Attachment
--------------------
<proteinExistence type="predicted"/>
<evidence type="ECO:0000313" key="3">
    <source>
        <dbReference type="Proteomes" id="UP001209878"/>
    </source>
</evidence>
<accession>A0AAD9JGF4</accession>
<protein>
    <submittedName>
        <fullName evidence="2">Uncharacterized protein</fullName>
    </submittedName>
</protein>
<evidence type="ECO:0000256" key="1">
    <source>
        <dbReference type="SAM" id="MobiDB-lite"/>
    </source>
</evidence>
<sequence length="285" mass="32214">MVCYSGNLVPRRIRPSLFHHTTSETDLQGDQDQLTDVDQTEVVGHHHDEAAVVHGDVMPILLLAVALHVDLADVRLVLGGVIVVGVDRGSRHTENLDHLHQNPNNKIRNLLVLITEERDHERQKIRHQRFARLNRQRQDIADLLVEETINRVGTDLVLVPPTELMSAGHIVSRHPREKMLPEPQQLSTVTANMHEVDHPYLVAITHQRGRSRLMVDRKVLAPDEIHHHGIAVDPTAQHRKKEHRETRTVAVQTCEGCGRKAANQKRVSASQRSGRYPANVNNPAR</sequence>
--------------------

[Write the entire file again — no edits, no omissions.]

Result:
<proteinExistence type="predicted"/>
<evidence type="ECO:0000313" key="3">
    <source>
        <dbReference type="Proteomes" id="UP001209878"/>
    </source>
</evidence>
<accession>A0AAD9JGF4</accession>
<protein>
    <submittedName>
        <fullName evidence="2">Uncharacterized protein</fullName>
    </submittedName>
</protein>
<evidence type="ECO:0000256" key="1">
    <source>
        <dbReference type="SAM" id="MobiDB-lite"/>
    </source>
</evidence>
<sequence length="285" mass="32214">MVCYSGNLVPRRIRPSLFHHTTSETDLQGDQDQLTDVDQTEVVGHHHDEAAVVHGDVMPILLLAVALHVDLADVRLVLGGVIVVGVDRGSRHTENLDHLHQNPNNKIRNLLVLITEERDHERQKIRHQRFARLNRQRQDIADLLVEETINRVGTDLVLVPPTELMSAGHIVSRHPREKMLPEPQQLSTVTANMHEVDHPYLVAITHQRGRSRLMVDRKVLAPDEIHHHGIAVDPTAQHRKKEHRETRTVAVQTCEGCGRKAANQKRVSASQRSGRYPANVNNPAR</sequence>